6 Things You Need to Know About the Bankster Takeover
September 20, 2013
According to a study out of the University of Hong Kong, suicide trends in 54 countries have risen with an estimated additional 5,000 deaths annually.
Data from the World Health Organization (WHO), the Centers for Disease Control and Prevention (CDC) and the International Monetary Fund (IMF) on the gross domestic product (GDP) calculated against deaths ruled as suicide showed that in 2009 37% higher unemployment rates contributed to a 3.3% increase in global suicide rates for men – which translate to 5,000 deaths per year.
As the GDP fell, suicide rates appeared to rise.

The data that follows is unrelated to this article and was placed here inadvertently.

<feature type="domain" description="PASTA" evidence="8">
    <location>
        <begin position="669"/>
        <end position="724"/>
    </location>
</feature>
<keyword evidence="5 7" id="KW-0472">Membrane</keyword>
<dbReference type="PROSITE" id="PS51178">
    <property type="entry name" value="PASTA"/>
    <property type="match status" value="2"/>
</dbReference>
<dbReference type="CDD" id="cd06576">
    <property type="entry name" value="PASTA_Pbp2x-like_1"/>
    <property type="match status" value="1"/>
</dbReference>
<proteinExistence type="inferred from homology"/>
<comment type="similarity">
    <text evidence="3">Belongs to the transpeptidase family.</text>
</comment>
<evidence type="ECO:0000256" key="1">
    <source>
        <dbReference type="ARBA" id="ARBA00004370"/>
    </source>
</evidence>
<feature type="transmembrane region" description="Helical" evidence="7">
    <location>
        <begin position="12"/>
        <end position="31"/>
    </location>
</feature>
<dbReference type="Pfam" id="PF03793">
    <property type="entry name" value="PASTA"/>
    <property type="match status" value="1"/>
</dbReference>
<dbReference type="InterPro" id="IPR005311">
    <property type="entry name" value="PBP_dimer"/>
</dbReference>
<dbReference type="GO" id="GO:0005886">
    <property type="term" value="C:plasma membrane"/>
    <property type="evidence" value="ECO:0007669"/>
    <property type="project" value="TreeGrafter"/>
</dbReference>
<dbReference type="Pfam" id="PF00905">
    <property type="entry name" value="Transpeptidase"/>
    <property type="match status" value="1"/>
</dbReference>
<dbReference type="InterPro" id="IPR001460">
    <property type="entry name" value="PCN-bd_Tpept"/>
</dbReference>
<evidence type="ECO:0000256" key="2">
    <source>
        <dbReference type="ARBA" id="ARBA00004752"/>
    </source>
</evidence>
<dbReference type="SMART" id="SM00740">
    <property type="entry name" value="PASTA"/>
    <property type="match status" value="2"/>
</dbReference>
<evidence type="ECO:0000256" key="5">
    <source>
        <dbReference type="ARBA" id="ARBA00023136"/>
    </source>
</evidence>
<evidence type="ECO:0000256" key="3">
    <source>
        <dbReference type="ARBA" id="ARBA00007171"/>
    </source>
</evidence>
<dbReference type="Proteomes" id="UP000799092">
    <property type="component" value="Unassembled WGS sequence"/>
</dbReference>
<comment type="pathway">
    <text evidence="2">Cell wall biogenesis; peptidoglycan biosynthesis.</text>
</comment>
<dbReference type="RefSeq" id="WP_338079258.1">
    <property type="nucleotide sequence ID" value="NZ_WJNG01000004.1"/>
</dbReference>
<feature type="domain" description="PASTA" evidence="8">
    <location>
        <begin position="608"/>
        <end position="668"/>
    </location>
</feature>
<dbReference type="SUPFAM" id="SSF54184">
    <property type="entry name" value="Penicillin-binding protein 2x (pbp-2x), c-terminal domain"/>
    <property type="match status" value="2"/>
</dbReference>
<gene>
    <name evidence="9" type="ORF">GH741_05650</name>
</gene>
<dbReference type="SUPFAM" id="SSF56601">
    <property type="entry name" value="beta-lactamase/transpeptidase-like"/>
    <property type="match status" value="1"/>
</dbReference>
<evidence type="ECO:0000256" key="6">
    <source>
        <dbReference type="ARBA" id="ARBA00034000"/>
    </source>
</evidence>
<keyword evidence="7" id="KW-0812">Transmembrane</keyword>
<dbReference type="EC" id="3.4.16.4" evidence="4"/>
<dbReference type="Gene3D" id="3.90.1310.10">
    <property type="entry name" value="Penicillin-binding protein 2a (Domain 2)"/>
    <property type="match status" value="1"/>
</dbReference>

On the American continent, in 18 countries, 2,700 to 3,700 additional deaths were recorded as unemployment rates rose to 101%. The age range of those taking their lives was 45 to 64.
In European countries, 2,400 to 3,500 deaths were estimated to have correlated with a 35% rise in unemployment claims. The younger generation, ages 15 – 24, were committing suicide as opposed to the older generations in the Americas.
There was no measureable change in the global suicide rate for women.
Researchers explained: “Men are more likely to be the main earner in the family and thus more affected by the recession than women. They might experience a greater degree of shame in the face of unemployment and are less likely to seek help.”